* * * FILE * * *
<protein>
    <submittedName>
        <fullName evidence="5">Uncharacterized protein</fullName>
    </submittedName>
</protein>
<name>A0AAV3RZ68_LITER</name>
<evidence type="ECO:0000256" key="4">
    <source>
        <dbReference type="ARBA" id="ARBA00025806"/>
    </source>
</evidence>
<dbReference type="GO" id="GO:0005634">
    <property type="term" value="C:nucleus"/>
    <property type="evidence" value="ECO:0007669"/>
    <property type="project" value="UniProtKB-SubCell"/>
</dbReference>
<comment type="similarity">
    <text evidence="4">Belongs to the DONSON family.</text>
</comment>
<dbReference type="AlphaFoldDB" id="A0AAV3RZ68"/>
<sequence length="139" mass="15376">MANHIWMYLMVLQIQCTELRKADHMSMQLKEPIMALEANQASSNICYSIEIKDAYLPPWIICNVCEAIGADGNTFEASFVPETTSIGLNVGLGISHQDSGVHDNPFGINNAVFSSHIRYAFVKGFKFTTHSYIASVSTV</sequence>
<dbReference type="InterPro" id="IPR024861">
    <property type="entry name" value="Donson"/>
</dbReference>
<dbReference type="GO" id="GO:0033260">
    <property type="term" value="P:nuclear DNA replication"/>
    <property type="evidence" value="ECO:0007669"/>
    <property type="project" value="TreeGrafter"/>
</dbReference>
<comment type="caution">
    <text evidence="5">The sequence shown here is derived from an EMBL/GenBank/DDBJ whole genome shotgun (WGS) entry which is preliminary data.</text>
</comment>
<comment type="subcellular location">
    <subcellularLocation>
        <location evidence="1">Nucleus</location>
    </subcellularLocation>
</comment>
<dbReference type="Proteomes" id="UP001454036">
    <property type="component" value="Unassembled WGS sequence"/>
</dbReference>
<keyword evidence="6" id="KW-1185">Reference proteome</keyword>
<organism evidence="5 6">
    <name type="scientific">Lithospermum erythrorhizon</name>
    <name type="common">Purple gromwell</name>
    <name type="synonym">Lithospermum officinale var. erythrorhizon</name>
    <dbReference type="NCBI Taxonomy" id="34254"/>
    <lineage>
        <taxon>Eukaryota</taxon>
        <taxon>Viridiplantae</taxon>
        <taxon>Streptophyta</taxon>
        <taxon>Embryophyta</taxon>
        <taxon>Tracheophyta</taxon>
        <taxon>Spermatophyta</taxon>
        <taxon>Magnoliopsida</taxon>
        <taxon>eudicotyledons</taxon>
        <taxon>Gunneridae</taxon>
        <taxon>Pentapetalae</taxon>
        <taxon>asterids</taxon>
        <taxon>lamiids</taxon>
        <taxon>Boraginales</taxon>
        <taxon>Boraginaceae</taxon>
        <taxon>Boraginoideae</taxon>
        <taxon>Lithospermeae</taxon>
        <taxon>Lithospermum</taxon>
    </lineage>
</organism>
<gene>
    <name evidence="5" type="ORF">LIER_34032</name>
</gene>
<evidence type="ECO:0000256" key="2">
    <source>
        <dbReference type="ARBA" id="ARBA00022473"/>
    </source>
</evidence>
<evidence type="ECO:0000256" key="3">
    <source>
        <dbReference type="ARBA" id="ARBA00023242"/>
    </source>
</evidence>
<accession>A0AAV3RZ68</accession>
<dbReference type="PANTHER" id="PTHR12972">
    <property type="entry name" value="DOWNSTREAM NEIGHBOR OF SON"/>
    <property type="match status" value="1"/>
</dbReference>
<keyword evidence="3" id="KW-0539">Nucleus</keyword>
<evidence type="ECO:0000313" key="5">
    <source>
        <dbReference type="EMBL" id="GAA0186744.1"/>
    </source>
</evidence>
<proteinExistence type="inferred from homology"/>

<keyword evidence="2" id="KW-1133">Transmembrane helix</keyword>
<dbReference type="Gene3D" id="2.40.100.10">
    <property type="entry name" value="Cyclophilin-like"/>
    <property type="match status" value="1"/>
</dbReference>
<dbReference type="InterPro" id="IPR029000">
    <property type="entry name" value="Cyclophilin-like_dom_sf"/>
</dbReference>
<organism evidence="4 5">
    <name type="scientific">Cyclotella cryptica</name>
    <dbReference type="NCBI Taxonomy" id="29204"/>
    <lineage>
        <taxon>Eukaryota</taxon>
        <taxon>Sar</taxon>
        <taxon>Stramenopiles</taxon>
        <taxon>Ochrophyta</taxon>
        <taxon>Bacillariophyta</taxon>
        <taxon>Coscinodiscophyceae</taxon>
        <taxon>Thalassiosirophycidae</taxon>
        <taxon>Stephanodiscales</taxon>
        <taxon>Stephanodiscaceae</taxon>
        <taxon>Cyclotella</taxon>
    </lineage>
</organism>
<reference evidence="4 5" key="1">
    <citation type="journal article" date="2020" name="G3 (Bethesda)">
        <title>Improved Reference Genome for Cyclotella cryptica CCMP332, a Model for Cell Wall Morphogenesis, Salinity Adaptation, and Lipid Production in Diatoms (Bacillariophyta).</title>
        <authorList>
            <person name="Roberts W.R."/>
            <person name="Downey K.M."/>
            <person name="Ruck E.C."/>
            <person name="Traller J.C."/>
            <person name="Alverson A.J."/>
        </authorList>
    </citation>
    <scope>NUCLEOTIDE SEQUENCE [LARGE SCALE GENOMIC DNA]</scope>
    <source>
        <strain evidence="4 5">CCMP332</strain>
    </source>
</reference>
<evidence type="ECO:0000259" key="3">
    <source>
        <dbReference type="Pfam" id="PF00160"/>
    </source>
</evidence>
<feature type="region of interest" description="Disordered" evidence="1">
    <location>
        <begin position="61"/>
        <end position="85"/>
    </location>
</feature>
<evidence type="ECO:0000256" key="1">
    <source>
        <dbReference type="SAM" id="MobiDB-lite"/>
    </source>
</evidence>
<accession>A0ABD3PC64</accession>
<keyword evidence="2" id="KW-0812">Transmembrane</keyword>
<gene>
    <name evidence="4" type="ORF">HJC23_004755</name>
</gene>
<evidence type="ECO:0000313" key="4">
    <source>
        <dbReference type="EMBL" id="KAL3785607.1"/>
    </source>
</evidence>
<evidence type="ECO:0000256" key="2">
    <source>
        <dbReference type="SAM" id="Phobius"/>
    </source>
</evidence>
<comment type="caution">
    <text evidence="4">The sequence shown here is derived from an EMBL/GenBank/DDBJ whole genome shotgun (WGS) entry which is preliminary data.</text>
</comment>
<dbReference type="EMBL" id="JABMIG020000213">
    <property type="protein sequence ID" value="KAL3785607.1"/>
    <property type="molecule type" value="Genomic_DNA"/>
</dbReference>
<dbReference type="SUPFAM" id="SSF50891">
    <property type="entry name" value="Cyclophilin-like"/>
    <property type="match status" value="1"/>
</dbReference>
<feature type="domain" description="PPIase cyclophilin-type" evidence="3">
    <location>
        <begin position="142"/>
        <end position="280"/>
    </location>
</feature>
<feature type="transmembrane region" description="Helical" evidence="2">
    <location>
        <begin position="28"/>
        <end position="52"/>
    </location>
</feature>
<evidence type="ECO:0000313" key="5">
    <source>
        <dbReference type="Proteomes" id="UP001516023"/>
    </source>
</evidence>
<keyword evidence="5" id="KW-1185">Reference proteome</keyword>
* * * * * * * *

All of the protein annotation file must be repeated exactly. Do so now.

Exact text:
<protein>
    <submittedName>
        <fullName evidence="5">Uncharacterized protein</fullName>
    </submittedName>
</protein>
<name>A0AAV3RZ68_LITER</name>
<evidence type="ECO:0000256" key="4">
    <source>
        <dbReference type="ARBA" id="ARBA00025806"/>
    </source>
</evidence>
<dbReference type="GO" id="GO:0005634">
    <property type="term" value="C:nucleus"/>
    <property type="evidence" value="ECO:0007669"/>
    <property type="project" value="UniProtKB-SubCell"/>
</dbReference>
<comment type="similarity">
    <text evidence="4">Belongs to the DONSON family.</text>
</comment>
<dbReference type="AlphaFoldDB" id="A0AAV3RZ68"/>
<sequence length="139" mass="15376">MANHIWMYLMVLQIQCTELRKADHMSMQLKEPIMALEANQASSNICYSIEIKDAYLPPWIICNVCEAIGADGNTFEASFVPETTSIGLNVGLGISHQDSGVHDNPFGINNAVFSSHIRYAFVKGFKFTTHSYIASVSTV</sequence>
<dbReference type="InterPro" id="IPR024861">
    <property type="entry name" value="Donson"/>
</dbReference>
<dbReference type="GO" id="GO:0033260">
    <property type="term" value="P:nuclear DNA replication"/>
    <property type="evidence" value="ECO:0007669"/>
    <property type="project" value="TreeGrafter"/>
</dbReference>
<comment type="caution">
    <text evidence="5">The sequence shown here is derived from an EMBL/GenBank/DDBJ whole genome shotgun (WGS) entry which is preliminary data.</text>
</comment>
<comment type="subcellular location">
    <subcellularLocation>
        <location evidence="1">Nucleus</location>
    </subcellularLocation>
</comment>
<dbReference type="Proteomes" id="UP001454036">
    <property type="component" value="Unassembled WGS sequence"/>
</dbReference>
<keyword evidence="6" id="KW-1185">Reference proteome</keyword>
<organism evidence="5 6">
    <name type="scientific">Lithospermum erythrorhizon</name>
    <name type="common">Purple gromwell</name>
    <name type="synonym">Lithospermum officinale var. erythrorhizon</name>
    <dbReference type="NCBI Taxonomy" id="34254"/>
    <lineage>
        <taxon>Eukaryota</taxon>
        <taxon>Viridiplantae</taxon>
        <taxon>Streptophyta</taxon>
        <taxon>Embryophyta</taxon>
        <taxon>Tracheophyta</taxon>
        <taxon>Spermatophyta</taxon>
        <taxon>Magnoliopsida</taxon>
        <taxon>eudicotyledons</taxon>
        <taxon>Gunneridae</taxon>
        <taxon>Pentapetalae</taxon>
        <taxon>asterids</taxon>
        <taxon>lamiids</taxon>
        <taxon>Boraginales</taxon>
        <taxon>Boraginaceae</taxon>
        <taxon>Boraginoideae</taxon>
        <taxon>Lithospermeae</taxon>
        <taxon>Lithospermum</taxon>
    </lineage>
</organism>
<gene>
    <name evidence="5" type="ORF">LIER_34032</name>
</gene>
<evidence type="ECO:0000256" key="2">
    <source>
        <dbReference type="ARBA" id="ARBA00022473"/>
    </source>
</evidence>
<evidence type="ECO:0000256" key="3">
    <source>
        <dbReference type="ARBA" id="ARBA00023242"/>
    </source>
</evidence>
<accession>A0AAV3RZ68</accession>
<dbReference type="PANTHER" id="PTHR12972">
    <property type="entry name" value="DOWNSTREAM NEIGHBOR OF SON"/>
    <property type="match status" value="1"/>
</dbReference>
<keyword evidence="3" id="KW-0539">Nucleus</keyword>
<evidence type="ECO:0000313" key="5">
    <source>
        <dbReference type="EMBL" id="GAA0186744.1"/>
    </source>
</evidence>
<proteinExistence type="inferred from homology"/>

<keyword evidence="2" id="KW-1133">Transmembrane helix</keyword>
<dbReference type="Gene3D" id="2.40.100.10">
    <property type="entry name" value="Cyclophilin-like"/>
    <property type="match status" value="1"/>
</dbReference>
<dbReference type="InterPro" id="IPR029000">
    <property type="entry name" value="Cyclophilin-like_dom_sf"/>
</dbReference>
<organism evidence="4 5">
    <name type="scientific">Cyclotella cryptica</name>
    <dbReference type="NCBI Taxonomy" id="29204"/>
    <lineage>
        <taxon>Eukaryota</taxon>
        <taxon>Sar</taxon>
        <taxon>Stramenopiles</taxon>
        <taxon>Ochrophyta</taxon>
        <taxon>Bacillariophyta</taxon>
        <taxon>Coscinodiscophyceae</taxon>
        <taxon>Thalassiosirophycidae</taxon>
        <taxon>Stephanodiscales</taxon>
        <taxon>Stephanodiscaceae</taxon>
        <taxon>Cyclotella</taxon>
    </lineage>
</organism>
<reference evidence="4 5" key="1">
    <citation type="journal article" date="2020" name="G3 (Bethesda)">
        <title>Improved Reference Genome for Cyclotella cryptica CCMP332, a Model for Cell Wall Morphogenesis, Salinity Adaptation, and Lipid Production in Diatoms (Bacillariophyta).</title>
        <authorList>
            <person name="Roberts W.R."/>
            <person name="Downey K.M."/>
            <person name="Ruck E.C."/>
            <person name="Traller J.C."/>
            <person name="Alverson A.J."/>
        </authorList>
    </citation>
    <scope>NUCLEOTIDE SEQUENCE [LARGE SCALE GENOMIC DNA]</scope>
    <source>
        <strain evidence="4 5">CCMP332</strain>
    </source>
</reference>
<evidence type="ECO:0000259" key="3">
    <source>
        <dbReference type="Pfam" id="PF00160"/>
    </source>
</evidence>
<feature type="region of interest" description="Disordered" evidence="1">
    <location>
        <begin position="61"/>
        <end position="85"/>
    </location>
</feature>
<evidence type="ECO:0000256" key="1">
    <source>
        <dbReference type="SAM" id="MobiDB-lite"/>
    </source>
</evidence>
<accession>A0ABD3PC64</accession>
<keyword evidence="2" id="KW-0812">Transmembrane</keyword>
<gene>
    <name evidence="4" type="ORF">HJC23_004755</name>
</gene>
<evidence type="ECO:0000313" key="4">
    <source>
        <dbReference type="EMBL" id="KAL3785607.1"/>
    </source>
</evidence>
<evidence type="ECO:0000256" key="2">
    <source>
        <dbReference type="SAM" id="Phobius"/>
    </source>
</evidence>
<comment type="caution">
    <text evidence="4">The sequence shown here is derived from an EMBL/GenBank/DDBJ whole genome shotgun (WGS) entry which is preliminary data.</text>
</comment>
<dbReference type="EMBL" id="JABMIG020000213">
    <property type="protein sequence ID" value="KAL3785607.1"/>
    <property type="molecule type" value="Genomic_DNA"/>
</dbReference>
<dbReference type="SUPFAM" id="SSF50891">
    <property type="entry name" value="Cyclophilin-like"/>
    <property type="match status" value="1"/>
</dbReference>
<feature type="domain" description="PPIase cyclophilin-type" evidence="3">
    <location>
        <begin position="142"/>
        <end position="280"/>
    </location>
</feature>
<feature type="transmembrane region" description="Helical" evidence="2">
    <location>
        <begin position="28"/>
        <end position="52"/>
    </location>
</feature>
<evidence type="ECO:0000313" key="5">
    <source>
        <dbReference type="Proteomes" id="UP001516023"/>
    </source>
</evidence>
<keyword evidence="5" id="KW-1185">Reference proteome</keyword>